Msanii Kimani: What is your opinion of the comic industry in the Kenyan and African literary scene?
Kham: The comic industry in Kenya has been neglected. It is quite vibrant in Tanzania with quite a number of comic books like Kingo doing the rounds. In Kenya, there are some factors that affect the production of comic books. There is a very high taxation regime on paper and other assorted art accessories and therefore printing. The media is also so cocooned into sensational news that even ordinary features have been neglected. There was some effort put into comic production by Sasa Sema productions under Lila Luce, but somewhere along the way the publication was sold to a bigger publishing house with the promise that they would continue the good work. Not another book was published after Lila Luce, an American, left.
Msanii Kimani: What needs to be done to increase its vibrancy?
Kham: The East African Cartoonists Society is in the process of identifying partners who can assist this industry to thrive. With consistent financing and commitment from media/publishing houses, Kenya can become the hub of comic production in Africa. Kenya has the infrastructure and immense talent.
Msanii Kimani: Do you think the industry is able to support an artist to live off it?
Kham: Right now that is doubtful, but with time and proper structures put in place by the players in the industry, it is possible. The association is trying to come up with a well thought out and sustainable project to ensure this.
Msanii Kimani: Is there hope for it beyond the occasional illustrations in the newspaper?
Kham: There is hope and that is what we are about. At EACS-KATUNI we hope to create a forum that will be able to give all aspiring artists a platform to provide them with exposure and even employment.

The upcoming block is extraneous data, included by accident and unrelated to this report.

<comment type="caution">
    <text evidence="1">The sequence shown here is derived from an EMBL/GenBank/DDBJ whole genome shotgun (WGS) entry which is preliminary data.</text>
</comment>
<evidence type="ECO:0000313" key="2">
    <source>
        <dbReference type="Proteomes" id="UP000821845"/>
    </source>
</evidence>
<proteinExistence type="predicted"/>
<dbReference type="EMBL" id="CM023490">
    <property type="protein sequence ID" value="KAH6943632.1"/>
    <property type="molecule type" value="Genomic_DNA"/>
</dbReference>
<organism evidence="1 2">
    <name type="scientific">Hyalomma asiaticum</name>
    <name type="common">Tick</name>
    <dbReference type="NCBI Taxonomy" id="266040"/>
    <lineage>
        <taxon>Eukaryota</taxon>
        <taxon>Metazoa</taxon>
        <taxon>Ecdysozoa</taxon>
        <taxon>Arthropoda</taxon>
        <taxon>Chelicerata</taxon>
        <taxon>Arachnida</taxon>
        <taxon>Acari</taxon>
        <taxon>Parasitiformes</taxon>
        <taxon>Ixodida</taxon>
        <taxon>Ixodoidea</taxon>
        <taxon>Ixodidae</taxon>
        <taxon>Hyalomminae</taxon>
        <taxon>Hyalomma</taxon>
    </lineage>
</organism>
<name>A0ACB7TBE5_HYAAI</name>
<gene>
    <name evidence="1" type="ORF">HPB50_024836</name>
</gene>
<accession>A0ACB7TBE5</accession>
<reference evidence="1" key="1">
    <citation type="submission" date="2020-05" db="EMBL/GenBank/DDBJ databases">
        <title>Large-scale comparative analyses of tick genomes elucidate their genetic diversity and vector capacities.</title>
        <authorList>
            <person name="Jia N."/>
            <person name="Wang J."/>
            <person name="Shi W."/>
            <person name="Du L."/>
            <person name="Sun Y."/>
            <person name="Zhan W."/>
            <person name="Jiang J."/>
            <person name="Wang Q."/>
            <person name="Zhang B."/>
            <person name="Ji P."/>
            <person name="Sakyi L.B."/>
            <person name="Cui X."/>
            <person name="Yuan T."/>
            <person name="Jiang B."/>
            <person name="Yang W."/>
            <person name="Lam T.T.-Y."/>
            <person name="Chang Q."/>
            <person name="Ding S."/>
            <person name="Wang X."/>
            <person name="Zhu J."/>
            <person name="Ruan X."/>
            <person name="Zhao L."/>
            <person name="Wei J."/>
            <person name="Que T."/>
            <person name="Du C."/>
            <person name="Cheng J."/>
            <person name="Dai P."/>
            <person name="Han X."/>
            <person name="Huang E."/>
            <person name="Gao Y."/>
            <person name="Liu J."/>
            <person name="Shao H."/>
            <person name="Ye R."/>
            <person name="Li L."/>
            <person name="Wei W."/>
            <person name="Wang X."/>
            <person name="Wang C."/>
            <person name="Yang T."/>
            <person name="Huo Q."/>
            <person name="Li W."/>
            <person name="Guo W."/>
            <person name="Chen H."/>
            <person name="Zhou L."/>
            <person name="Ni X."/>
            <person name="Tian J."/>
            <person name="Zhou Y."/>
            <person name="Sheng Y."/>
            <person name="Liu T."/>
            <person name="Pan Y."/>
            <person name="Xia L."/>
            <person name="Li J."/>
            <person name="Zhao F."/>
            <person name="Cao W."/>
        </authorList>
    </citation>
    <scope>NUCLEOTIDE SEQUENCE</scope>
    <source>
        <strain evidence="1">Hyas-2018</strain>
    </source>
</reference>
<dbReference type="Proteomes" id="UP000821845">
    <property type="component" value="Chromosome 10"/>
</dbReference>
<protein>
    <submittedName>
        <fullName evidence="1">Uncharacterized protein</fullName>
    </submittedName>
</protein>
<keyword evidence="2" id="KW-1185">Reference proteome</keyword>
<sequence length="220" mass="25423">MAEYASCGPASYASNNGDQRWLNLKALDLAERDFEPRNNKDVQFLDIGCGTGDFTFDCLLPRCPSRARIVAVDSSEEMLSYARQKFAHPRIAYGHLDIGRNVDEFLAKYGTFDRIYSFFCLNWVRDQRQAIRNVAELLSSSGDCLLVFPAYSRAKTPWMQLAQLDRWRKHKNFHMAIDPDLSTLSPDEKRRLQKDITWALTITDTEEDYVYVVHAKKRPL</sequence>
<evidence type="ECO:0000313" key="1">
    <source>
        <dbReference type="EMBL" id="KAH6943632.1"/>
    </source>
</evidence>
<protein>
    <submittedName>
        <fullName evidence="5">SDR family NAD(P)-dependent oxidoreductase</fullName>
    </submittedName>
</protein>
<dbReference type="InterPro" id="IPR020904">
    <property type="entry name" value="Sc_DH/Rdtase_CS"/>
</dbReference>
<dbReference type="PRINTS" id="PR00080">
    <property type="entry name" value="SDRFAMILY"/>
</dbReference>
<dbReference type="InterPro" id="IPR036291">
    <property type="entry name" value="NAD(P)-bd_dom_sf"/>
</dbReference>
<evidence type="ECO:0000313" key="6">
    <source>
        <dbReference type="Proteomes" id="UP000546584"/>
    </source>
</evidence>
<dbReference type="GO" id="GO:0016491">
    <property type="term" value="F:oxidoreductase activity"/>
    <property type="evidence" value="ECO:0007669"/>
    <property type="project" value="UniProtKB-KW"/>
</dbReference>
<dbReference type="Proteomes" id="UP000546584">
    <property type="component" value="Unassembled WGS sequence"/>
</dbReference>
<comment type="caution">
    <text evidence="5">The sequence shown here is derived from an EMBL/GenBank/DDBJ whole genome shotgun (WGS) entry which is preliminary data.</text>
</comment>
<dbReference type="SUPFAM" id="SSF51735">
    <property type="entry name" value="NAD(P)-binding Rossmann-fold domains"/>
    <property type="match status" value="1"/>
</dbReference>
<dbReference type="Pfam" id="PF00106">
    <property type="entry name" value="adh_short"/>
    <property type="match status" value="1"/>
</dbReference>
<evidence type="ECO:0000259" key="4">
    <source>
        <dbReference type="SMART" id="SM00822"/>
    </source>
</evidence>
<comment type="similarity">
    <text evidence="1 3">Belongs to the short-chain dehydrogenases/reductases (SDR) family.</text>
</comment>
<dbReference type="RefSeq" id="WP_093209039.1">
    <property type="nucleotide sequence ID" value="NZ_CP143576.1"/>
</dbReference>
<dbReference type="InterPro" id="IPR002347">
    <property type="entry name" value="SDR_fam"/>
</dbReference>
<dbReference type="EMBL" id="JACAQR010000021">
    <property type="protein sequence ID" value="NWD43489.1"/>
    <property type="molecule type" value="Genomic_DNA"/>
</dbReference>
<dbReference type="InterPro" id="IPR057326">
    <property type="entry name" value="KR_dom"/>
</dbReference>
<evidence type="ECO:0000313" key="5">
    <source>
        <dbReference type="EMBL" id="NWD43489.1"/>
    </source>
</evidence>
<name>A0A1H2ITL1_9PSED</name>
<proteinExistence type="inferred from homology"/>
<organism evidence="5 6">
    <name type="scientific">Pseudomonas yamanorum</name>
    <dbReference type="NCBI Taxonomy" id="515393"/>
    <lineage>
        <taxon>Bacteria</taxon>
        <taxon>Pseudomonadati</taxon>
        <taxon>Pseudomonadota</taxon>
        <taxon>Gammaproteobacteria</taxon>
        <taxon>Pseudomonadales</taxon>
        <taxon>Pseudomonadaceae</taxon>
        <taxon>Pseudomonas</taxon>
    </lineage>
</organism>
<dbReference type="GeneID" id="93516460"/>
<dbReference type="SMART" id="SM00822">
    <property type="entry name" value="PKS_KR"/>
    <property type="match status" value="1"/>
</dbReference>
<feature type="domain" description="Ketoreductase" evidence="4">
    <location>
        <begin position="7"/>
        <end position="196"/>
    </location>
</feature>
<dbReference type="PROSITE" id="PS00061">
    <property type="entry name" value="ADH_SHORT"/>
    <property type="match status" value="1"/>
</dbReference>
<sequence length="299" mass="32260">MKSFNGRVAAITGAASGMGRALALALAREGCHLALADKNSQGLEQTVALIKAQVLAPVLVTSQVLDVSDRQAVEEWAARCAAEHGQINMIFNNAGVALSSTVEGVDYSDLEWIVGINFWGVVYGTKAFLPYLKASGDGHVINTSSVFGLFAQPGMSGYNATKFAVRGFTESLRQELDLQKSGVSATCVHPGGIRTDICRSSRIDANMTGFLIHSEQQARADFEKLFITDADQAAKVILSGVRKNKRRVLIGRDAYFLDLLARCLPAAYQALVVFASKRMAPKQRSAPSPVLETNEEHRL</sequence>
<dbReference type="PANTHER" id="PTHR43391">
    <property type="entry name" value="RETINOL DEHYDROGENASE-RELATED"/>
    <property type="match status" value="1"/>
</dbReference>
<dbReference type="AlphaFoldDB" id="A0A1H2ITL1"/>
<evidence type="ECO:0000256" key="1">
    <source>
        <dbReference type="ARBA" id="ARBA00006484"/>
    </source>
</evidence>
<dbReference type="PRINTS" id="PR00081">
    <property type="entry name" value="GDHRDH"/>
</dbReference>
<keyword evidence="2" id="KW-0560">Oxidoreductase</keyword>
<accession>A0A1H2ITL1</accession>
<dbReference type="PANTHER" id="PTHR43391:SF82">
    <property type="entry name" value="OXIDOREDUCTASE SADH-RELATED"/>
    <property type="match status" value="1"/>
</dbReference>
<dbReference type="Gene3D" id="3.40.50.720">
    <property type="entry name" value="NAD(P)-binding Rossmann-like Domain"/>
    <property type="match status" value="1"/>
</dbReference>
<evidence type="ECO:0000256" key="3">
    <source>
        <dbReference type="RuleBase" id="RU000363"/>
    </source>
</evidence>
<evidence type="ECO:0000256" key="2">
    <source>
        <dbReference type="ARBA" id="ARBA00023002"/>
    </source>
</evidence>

Msanii Kimani: What is your opinion of the cartoonists in the newsroom?
Kham: We have some brilliant cartoonists in our newsrooms and others are coming up rapidly. Right now there is certainly no shortage of really good cartoonists in the newsrooms although there is a fair share of mediocrity in there too!
Msanii Kimani: Would you say there is a favorable market for comics in the Kenya and Africa in general?
Kham: Oh, yes, it’s just that in their haste to make super profits through textbooks, the publishers in this country have not yet realized that. Even local comics would make some modest returns although publishing and printing cost are rather high in this country. I have a project in the pipeline to deal with this although I would not like to comment about it at this time.
Msanii Kimani: What are the other things that you like doing when you are not working? What are your hobbies etc.?
Kham: I am a farming enthusiast and I am planning on setting up an integrated farming concern in the very near future. When I am not working, I am doing research on agriculture and when I am not doing that I love watching movies, travelling and reading.
Msanii Kimani: What are some of the other extraordinary things that have happened to you and also added invaluable experience to your life as an African cartoonist?
Kham: As a cartoonist you are very intimately in touch with the political pulse of the country and world at large. I think this allows you to look at human interaction in a completely different way from ordinary citizens. It allows me to place the political class under closer scrutiny. I have also had the opportunity to meet cartoonists outside the country and work with them. I have held numerous exhibitions within and without the country, visited foreign countries such as the USA, Britain and Canada. I also got a scholarship to do animation in the United States in 1992.
Most of all I have been able to identify one glaring obstacle that prevents Kenya from developing as smoothly as it should. Lack of Information! We moved from one regime that hoarded information and moved to two regimes that have made politics the staple diet of the citizens at the expense of valuable knowledge that can uplift the standards of so many. Majority of Kenyans still do not know about the contents of the Constitution and many more do not understand the mechanics of our country’s new political dispensation, devolution. Including those who “purport” to lead. A blind man cannot lead another blind man. I am exploring various possibilities to remedy the situation.